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<jats:title>ABSTRACT</jats:title> <jats:p>The protein SpoIVB plays a key role in signaling in the ς<jats:sup>K</jats:sup> checkpoint of <jats:italic>Bacillus subtilis</jats:italic>. This regulatory mechanism coordinates late gene expression during development in this organism and we have recently shown SpoIVB to be a serine peptidase. SpoIVB signals by transiting a membrane, undergoing self-cleavage, and then by an unknown mechanism activating a zinc metalloprotease, SpoIVFB, which cleaves pro-ς<jats:sup>K</jats:sup> to its active form, ς<jats:sup>K</jats:sup>, in the outer mother cell chamber of the developing cell. In this work we have characterized the serine peptidase domain of SpoIVB. Alignment of SpoIVB with homologues from other spore formers has allowed site-specific mutagenesis of all potential active site residues within the peptidase domain. We have defined the putative catalytic domain of the SpoIVB serine peptidase as a 160-amino-acid residue segment at the carboxyl terminus of the protein. His236 and Ser378 are the most important residues for proteolysis, with Asp363 being the most probable third member of the catalytic triad. In addition, we have shown that mutations at residues Asn290 and His394 lead to delayed signaling in the ς<jats:sup>K</jats:sup> checkpoint. The active site residues suggest that SpoIVB and its homologues from other spore formers are members of a new family of serine peptidases of the trypsin superfamily.</jats:p>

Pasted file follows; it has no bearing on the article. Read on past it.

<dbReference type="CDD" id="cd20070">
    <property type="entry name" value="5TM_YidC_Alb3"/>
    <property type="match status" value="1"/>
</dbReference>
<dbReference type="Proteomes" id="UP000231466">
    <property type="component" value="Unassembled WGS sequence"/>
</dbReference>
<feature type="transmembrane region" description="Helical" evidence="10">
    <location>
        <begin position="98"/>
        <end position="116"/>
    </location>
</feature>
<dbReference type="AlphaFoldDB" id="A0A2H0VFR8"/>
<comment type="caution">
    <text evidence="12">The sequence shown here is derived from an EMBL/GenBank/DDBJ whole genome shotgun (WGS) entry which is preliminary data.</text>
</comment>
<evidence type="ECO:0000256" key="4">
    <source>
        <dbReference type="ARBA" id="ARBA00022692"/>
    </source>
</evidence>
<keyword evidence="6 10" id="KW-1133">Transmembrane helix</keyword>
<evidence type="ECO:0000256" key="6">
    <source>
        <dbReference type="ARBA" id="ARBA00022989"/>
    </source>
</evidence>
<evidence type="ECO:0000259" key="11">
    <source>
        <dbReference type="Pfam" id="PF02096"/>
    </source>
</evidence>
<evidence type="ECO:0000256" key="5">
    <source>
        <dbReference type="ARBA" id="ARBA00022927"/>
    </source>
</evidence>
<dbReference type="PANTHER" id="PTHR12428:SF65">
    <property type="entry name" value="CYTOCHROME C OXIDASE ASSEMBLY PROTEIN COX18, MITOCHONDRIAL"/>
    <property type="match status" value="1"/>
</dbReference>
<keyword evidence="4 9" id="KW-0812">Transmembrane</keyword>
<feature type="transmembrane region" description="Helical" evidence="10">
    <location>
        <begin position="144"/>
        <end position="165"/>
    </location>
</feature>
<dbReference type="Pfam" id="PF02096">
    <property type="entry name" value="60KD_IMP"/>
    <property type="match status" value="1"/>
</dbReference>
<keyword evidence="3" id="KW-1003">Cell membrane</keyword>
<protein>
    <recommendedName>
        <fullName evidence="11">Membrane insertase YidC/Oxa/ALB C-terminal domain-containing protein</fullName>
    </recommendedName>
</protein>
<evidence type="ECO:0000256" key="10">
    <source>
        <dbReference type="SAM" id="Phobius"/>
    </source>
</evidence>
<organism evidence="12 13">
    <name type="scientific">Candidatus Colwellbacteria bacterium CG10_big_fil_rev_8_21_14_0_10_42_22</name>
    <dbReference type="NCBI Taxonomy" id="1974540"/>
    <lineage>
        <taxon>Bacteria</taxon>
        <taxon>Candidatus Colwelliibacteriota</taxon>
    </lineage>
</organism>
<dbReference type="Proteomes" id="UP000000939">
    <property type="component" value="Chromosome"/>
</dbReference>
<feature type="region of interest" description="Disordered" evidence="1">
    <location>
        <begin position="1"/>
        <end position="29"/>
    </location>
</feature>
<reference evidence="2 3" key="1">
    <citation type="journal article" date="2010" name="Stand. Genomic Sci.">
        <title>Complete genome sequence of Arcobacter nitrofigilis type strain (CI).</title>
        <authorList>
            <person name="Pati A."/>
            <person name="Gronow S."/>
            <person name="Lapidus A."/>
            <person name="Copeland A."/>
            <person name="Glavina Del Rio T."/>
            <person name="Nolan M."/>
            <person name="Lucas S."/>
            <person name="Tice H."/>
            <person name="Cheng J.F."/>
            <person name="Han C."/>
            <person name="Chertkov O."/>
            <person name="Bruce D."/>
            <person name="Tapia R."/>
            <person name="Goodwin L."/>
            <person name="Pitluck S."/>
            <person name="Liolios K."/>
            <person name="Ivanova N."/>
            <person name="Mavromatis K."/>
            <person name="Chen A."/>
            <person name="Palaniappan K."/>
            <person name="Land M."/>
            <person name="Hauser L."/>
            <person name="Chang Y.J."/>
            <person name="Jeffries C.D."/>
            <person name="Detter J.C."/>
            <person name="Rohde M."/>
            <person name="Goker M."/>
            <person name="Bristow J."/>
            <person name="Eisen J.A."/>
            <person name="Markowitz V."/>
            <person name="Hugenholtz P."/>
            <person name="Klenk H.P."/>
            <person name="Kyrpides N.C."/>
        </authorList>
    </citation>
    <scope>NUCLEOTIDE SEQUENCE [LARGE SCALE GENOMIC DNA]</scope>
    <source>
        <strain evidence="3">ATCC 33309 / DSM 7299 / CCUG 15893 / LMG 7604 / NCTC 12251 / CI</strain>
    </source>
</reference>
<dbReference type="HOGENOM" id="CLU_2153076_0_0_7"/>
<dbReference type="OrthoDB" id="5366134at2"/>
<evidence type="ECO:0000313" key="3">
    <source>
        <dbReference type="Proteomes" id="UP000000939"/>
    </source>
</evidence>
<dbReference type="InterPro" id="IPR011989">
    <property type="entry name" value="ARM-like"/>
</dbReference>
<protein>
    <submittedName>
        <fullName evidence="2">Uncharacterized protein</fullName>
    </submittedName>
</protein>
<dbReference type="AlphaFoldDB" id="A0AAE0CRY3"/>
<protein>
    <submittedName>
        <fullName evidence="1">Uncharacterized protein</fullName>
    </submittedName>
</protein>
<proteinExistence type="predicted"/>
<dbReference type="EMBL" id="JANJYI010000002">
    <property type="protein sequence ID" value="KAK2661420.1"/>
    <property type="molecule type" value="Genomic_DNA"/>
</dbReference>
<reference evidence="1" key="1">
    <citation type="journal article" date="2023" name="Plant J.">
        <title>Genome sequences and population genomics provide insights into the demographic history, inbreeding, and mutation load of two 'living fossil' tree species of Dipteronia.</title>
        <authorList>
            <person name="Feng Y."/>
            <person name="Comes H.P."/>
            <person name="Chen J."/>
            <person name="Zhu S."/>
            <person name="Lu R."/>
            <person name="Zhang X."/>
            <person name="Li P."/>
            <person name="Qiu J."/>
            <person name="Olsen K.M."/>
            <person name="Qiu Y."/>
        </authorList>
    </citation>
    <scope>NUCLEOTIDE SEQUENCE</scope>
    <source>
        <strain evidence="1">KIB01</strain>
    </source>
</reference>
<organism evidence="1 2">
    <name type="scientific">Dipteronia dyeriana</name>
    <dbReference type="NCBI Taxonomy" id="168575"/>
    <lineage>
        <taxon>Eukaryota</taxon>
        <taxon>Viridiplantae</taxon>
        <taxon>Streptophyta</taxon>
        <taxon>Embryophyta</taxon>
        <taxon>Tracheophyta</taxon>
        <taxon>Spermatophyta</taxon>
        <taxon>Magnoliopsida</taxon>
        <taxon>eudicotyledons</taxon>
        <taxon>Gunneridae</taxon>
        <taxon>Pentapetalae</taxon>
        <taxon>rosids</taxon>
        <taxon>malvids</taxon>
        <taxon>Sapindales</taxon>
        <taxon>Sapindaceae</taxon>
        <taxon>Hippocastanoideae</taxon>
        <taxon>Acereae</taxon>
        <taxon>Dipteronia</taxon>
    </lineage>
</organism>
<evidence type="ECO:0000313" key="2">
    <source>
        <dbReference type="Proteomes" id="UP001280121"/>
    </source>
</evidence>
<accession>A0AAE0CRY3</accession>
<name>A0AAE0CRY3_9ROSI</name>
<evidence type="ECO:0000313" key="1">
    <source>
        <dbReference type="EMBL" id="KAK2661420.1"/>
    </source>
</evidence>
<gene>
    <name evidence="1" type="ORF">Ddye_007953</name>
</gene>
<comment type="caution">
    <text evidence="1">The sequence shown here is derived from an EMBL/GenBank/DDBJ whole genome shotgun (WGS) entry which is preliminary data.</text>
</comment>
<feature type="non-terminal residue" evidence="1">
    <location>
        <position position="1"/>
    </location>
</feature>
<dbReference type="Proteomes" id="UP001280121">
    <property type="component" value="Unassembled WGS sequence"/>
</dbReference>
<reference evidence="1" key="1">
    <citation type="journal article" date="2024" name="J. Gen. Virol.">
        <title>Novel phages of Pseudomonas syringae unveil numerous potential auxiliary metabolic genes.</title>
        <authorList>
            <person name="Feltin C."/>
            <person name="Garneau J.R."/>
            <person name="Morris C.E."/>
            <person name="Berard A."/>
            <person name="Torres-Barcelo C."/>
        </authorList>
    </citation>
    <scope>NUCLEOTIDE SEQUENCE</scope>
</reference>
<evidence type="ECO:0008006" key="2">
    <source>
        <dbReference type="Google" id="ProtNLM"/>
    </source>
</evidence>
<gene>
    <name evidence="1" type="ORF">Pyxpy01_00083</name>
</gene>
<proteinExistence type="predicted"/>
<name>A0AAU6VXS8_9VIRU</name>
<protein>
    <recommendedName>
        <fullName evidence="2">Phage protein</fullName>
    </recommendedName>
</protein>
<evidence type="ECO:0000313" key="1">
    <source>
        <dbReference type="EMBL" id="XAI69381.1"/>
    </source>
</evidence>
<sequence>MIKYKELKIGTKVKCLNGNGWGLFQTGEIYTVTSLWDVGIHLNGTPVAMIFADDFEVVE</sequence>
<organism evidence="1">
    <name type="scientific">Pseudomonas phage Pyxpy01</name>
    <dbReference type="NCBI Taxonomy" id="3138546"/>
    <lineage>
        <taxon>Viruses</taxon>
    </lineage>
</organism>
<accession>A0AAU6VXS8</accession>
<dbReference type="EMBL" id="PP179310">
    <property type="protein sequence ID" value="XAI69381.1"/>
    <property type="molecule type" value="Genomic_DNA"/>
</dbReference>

Original publication




Journal article


Journal of Bacteriology


American Society for Microbiology

Publication Date





191 - 199